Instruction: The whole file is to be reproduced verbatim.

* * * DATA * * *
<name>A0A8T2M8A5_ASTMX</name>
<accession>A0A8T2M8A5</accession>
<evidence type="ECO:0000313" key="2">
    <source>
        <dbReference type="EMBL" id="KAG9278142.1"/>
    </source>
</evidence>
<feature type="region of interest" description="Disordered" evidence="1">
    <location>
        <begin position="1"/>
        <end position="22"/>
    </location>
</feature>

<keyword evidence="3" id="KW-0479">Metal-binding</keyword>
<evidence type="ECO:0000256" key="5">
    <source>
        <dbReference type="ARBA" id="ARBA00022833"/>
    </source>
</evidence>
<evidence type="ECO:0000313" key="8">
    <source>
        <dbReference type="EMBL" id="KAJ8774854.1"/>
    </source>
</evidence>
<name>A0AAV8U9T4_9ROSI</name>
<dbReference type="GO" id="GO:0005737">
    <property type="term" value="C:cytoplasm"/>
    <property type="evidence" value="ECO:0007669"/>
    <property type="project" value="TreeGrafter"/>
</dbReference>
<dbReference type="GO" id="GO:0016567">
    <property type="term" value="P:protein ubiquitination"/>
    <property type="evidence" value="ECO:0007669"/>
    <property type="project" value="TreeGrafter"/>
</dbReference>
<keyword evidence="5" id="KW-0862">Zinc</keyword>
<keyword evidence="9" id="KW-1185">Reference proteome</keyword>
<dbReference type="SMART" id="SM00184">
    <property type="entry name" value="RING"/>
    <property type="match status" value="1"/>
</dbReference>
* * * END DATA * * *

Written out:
<name>A0A8T2M8A5_ASTMX</name>
<accession>A0A8T2M8A5</accession>
<evidence type="ECO:0000313" key="2">
    <source>
        <dbReference type="EMBL" id="KAG9278142.1"/>
    </source>
</evidence>
<feature type="region of interest" description="Disordered" evidence="1">
    <location>
        <begin position="1"/>
        <end position="22"/>
    </location>
</feature>

<keyword evidence="3" id="KW-0479">Metal-binding</keyword>
<evidence type="ECO:0000256" key="5">
    <source>
        <dbReference type="ARBA" id="ARBA00022833"/>
    </source>
</evidence>
<evidence type="ECO:0000313" key="8">
    <source>
        <dbReference type="EMBL" id="KAJ8774854.1"/>
    </source>
</evidence>
<name>A0AAV8U9T4_9ROSI</name>
<dbReference type="GO" id="GO:0005737">
    <property type="term" value="C:cytoplasm"/>
    <property type="evidence" value="ECO:0007669"/>
    <property type="project" value="TreeGrafter"/>
</dbReference>
<dbReference type="GO" id="GO:0016567">
    <property type="term" value="P:protein ubiquitination"/>
    <property type="evidence" value="ECO:0007669"/>
    <property type="project" value="TreeGrafter"/>
</dbReference>
<keyword evidence="5" id="KW-0862">Zinc</keyword>
<keyword evidence="9" id="KW-1185">Reference proteome</keyword>
<dbReference type="SMART" id="SM00184">
    <property type="entry name" value="RING"/>
    <property type="match status" value="1"/>
</dbReference>